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Driving a Kei Truck to Fit In and Stick Out

Active Travel Japan founder Daniel Moore shares how the humble kei truck, gaining traction in the US, has helped him run his business and embrace his identity.



Daniel Moore on his kei truck. (©Daniel Moore)

Growing up in Japan and attending public school as a white kid, I stuck out. I see-sawed between attempting to fit in and accepting my fate, always wishing I could have been more "normal." Even though I grew up in Japan and spoke Japanese, my quest to fit in was inevitably futile. As an adult, besides being fun to drive, buying a kei truck feels like the culmination of the acceptance of my two worlds: an acknowledgment that I will always stand out in Japan and an appreciation of my difference. Here's my story through the windshield of a kei truck.

What is a kei truck? According to Wikipedia, it is "a mini truck, a type of pickup truck available in rear-wheel drive or four-wheel drive versions, built to satisfy the Japanese keijidosha (軽自動車, 'light vehicle') statutory class."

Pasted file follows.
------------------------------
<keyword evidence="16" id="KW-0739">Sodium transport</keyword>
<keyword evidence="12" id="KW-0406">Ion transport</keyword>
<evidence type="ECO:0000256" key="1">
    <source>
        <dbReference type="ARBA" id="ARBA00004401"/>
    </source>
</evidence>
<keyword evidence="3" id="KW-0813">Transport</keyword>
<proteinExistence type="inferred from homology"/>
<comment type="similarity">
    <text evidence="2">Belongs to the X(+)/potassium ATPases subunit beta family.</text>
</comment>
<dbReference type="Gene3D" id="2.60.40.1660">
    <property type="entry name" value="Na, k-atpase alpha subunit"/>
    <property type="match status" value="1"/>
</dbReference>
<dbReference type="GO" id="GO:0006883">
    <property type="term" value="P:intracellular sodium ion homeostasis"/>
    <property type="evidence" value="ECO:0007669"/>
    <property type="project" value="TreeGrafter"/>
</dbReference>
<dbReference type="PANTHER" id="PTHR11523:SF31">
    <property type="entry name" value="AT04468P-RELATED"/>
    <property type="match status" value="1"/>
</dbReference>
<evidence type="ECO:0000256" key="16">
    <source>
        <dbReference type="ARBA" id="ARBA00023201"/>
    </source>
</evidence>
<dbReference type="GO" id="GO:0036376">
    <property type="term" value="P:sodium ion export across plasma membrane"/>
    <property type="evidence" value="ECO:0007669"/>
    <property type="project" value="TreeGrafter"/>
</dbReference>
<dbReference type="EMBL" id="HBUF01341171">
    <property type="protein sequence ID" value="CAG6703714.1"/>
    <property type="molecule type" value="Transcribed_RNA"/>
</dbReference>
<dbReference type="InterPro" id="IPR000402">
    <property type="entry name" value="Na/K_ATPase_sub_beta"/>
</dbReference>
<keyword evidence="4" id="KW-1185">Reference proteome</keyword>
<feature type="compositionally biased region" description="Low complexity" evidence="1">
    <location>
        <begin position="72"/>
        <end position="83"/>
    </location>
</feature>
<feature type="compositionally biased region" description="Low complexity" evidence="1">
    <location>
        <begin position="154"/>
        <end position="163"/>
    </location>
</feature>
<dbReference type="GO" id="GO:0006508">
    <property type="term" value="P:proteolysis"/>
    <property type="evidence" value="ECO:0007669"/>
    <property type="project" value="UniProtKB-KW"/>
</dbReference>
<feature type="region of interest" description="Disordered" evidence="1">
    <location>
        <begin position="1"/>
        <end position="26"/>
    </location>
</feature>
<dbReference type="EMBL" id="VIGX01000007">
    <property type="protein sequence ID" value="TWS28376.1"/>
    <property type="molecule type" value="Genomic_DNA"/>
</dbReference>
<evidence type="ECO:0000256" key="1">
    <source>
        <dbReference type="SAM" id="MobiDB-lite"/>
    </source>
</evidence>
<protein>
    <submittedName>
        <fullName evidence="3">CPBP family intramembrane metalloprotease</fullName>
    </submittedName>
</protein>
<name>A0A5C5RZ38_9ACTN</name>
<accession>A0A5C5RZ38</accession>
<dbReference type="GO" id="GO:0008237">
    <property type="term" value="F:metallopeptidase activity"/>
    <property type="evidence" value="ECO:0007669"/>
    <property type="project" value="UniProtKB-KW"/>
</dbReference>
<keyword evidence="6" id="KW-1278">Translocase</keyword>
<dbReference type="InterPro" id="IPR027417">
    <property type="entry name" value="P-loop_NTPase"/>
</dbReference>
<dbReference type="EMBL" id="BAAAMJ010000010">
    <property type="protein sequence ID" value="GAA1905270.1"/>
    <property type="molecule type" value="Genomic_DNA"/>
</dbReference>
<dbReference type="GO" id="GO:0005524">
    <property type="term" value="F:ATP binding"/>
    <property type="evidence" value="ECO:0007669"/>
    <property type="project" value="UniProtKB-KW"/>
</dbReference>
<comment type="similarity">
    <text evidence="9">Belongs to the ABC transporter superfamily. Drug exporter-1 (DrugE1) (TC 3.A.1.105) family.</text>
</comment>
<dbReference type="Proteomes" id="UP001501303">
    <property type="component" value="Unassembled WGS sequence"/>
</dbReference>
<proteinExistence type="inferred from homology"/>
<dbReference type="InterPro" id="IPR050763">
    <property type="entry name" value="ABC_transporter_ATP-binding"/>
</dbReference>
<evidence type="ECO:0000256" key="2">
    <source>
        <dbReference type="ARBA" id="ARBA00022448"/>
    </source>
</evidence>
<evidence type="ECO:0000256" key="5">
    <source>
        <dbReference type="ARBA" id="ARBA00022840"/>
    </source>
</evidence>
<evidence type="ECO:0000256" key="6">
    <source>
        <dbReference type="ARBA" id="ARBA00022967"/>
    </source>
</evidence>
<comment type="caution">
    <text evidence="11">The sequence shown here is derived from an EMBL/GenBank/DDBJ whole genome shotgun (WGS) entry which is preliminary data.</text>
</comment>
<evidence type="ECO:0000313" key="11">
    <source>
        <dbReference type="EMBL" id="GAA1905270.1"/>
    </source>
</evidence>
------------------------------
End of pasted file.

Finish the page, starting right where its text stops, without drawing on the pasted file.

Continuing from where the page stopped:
A Symbol of Japanese 'Inaka'

More succinctly, the kei truck represents the Japanese countryside. You are not a real Japanese farmer unless you own one. Like pickup trucks in the United States, kei truck owners are a blue-collar, down-to-earth, working-class side of Japan. They wake up early, get it done, and put food on the table (minus the guns, religion, and gas-guzzling monster trucks. But with, perhaps unsurprisingly, the same support of right-wing politics). 

The kei truck is cheap, functional, minimalist, runs forever, gets incredible gas mileage, and would be a disaster in an accident. Every Japanese car maker produces at least one model, and its popularity never fades.

Here, I must admit one tidbit. At the risk of sounding ageist, kei truck drivers are considered reckless in the countryside, primarily because of the average age of those driving them. Did someone pull out in front of you? It's probably a kei truck. Are you stuck in traffic because a car ahead is driving 10 km under Japan's already ludicrously low speed limit? Kei truck. Can you smell a clutch burning or hear an engine revving because the driver never shifts out of first gear? You get the picture.

Daniel Moore (driver) and his friends on his kei truck. (©Daniel Moore)

Practicality and Popularity of Kei Trucks

Even in America, where a kei truck is considered a golf cart with a flatbed, it attracts fans. Although individual states restrict which roads kei trucks can access, these vehicles are now being used for many purposes, ranging from campus transportation and recreational activities to services provided by ambulance companies and police agencies. I suspect that states restrict their use more to protect American car makers than because of safety regulations. But who knows.